Presentation on September 29, 2016, at the 4th Annual BayesiaLab Conference:
Using Bayesian Networks to identify and quantify factors affecting injury severity of young drivers involved in single-vehicle crashes occurring within curves on rural two-lane roads in Louisiana
Dr. Cory Hutchinson
Director, Highway Safety Research Group, Louisiana State University
Cory Hutchinson currently serves as the Director for the Highway Safety Research Group (HSRG) at Louisiana State University. He earned a MS in Quantitative Business Analysis, a MBA, and a PhD in Human Resource Education and Workforce Development from LSU. Within the HSRG, Cory oversees all IT related projects including business analytics, web site design, data quality analysis, electronic crash data collection, data reporting, disaster recovery, graphical information systems, business intelligence, and crash data integration. Cory also teaches undergraduate and graduate Business Intelligence courses within the College of Business at LSU.
This study investigates factors affecting young driver injury levels for single vehicle crashes occurring within curves on rural two-lane roads in Louisiana. Although the number of fatal and serious injury crashes involving young drivers is declining, young drivers are still overrepresented in crashes and crashes are still the leading cause of death for young drivers.
Driver injury prediction models are formulated using binary logistic regression and Bayesian Network (BN) modeling. Binary logistic regression models have commonly been used in safety studies to analyze injury levels of occupants involved in crashes over the past few decades. More recently, a few safety studies have begun to use BN models to evaluate injury levels.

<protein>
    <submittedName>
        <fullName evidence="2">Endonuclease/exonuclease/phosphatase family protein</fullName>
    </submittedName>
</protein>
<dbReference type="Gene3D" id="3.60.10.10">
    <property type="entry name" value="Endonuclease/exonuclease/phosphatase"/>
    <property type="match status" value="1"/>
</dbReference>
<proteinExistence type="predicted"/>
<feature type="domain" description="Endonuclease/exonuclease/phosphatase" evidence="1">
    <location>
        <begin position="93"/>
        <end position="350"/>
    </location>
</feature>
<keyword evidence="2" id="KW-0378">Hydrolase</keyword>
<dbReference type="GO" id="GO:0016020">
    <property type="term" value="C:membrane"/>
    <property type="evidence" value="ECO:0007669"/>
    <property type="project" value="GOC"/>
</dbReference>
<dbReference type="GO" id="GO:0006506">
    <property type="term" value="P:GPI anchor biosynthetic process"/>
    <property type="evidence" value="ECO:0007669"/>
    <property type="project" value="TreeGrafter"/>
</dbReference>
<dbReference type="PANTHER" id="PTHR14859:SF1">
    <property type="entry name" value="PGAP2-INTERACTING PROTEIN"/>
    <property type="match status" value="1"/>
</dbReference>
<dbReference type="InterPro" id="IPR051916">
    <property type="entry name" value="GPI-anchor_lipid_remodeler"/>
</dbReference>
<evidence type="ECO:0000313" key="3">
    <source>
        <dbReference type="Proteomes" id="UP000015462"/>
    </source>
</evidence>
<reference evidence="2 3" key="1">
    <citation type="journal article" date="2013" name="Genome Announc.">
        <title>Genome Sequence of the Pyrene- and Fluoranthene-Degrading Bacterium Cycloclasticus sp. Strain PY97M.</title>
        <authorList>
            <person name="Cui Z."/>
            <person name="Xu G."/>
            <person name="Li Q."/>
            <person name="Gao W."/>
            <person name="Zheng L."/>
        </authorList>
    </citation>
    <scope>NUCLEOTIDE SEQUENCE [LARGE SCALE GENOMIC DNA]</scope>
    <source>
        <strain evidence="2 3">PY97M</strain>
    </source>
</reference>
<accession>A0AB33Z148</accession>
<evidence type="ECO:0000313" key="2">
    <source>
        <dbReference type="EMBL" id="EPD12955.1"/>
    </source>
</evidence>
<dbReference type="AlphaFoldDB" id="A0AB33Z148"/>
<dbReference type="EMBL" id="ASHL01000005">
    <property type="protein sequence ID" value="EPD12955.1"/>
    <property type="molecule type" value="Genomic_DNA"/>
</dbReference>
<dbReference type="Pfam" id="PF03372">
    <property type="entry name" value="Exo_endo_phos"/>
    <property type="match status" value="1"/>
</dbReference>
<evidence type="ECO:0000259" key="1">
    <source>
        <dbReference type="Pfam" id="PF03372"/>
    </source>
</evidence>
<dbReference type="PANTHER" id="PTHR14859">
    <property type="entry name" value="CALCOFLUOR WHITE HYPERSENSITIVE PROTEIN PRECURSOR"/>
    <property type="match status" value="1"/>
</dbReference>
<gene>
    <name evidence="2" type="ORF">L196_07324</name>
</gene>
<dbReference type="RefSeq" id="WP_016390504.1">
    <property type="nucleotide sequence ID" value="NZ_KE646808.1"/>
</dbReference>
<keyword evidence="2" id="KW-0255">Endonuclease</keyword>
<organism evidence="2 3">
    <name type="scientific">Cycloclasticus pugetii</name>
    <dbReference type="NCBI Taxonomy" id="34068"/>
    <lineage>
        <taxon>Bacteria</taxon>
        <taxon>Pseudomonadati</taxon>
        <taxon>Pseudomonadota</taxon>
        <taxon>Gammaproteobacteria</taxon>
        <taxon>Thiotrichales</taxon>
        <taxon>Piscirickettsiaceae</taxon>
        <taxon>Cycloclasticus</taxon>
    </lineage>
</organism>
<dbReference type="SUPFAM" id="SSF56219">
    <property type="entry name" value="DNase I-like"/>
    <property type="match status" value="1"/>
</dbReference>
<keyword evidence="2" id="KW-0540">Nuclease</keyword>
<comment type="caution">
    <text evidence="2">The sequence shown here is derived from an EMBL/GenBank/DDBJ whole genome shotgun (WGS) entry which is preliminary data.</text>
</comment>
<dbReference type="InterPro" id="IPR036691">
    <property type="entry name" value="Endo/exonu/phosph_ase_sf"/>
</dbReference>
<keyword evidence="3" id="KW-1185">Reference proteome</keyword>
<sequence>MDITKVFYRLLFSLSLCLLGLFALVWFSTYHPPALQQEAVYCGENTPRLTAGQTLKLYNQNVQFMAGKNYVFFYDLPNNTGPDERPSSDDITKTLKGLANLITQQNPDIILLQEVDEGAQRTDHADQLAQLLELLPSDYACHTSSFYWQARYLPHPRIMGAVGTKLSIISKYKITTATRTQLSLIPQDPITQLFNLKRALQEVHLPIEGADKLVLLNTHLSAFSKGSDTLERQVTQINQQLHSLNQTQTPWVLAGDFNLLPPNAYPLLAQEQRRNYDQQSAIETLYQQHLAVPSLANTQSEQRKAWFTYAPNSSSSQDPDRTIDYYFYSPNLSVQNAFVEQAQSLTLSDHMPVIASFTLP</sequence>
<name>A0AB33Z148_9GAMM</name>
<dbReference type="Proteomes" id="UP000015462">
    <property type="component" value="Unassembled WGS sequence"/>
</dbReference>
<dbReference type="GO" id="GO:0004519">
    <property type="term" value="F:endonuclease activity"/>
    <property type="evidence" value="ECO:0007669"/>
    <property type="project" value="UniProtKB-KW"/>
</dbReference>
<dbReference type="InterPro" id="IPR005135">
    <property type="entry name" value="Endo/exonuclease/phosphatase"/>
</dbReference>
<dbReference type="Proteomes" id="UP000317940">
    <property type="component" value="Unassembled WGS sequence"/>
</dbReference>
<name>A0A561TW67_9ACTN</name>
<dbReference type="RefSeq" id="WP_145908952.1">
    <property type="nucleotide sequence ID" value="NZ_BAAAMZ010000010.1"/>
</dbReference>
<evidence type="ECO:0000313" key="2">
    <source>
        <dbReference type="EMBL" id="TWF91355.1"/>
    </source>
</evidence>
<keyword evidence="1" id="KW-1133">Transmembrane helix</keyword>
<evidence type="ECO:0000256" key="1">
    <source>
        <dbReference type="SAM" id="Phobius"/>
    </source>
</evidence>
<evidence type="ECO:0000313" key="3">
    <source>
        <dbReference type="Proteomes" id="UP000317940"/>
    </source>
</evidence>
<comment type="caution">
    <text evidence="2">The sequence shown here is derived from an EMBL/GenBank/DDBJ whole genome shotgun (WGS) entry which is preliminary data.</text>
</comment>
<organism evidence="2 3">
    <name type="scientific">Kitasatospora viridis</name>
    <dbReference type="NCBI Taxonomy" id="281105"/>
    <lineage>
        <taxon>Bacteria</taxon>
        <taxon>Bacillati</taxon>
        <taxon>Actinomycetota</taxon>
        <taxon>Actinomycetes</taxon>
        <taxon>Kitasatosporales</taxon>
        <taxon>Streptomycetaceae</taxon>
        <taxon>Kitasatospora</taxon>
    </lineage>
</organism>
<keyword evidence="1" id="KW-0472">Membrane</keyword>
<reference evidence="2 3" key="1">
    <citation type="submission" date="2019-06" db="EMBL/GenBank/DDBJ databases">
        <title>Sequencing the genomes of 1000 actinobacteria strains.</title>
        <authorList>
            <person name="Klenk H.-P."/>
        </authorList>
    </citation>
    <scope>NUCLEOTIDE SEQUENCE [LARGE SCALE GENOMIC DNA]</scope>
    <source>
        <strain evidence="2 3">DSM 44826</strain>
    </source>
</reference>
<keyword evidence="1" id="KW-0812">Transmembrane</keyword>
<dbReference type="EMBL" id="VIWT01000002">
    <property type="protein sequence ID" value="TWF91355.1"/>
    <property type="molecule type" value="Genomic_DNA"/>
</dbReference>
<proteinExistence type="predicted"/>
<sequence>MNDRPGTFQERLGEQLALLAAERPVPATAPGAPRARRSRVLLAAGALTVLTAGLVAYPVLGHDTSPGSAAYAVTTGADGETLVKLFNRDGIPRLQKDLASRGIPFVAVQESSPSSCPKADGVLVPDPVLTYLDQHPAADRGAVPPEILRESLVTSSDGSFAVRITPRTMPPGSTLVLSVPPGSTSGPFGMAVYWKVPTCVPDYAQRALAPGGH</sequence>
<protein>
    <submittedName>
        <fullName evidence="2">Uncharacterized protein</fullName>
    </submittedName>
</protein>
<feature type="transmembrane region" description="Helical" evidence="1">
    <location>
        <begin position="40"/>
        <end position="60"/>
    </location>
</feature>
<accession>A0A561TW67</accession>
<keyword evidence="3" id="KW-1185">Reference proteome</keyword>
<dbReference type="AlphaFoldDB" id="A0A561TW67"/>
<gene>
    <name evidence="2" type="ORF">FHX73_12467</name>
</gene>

This study identifies eight significant factors affecting youth driver injury levels: air bag, distracted, ejected, gender, protection system, substance suspected, violation, and most harmful event. Of these factors distracted, protection system, substance suspected, and violation are human factors which can be modified through educational programs.
While both models are able to identify statistical significant variables, more insight is gained from the BN model. For instance, both models found gender to be statistically significant. While the logistical regression model finds males are 0.751 times less likely to be injured than female, the BN finds gender only has a 0.02% direct effect on injury. The BN shows that it is not gender itself that affects driver injury level, but the different behavior characteristics of males versus females which affect injury levels. Males are less likely to wear seatbelts and more likely to be suspected of alcohol in crashes. It is these driver behaviors, not the gender of the driver, which affects injuries.
This study also has a number of theoretical and practical implications. As the first study to utilize BN modeling in evaluating driver injury levels in Louisiana, it expands the literature of BN models being used for analyzing injury levels in car crashes. The findings are also important to driver educational and safety professionals. By identifying factors affecting young driver injury levels, educational and training programs can be enhanced to target specific human behaviors to save more lives.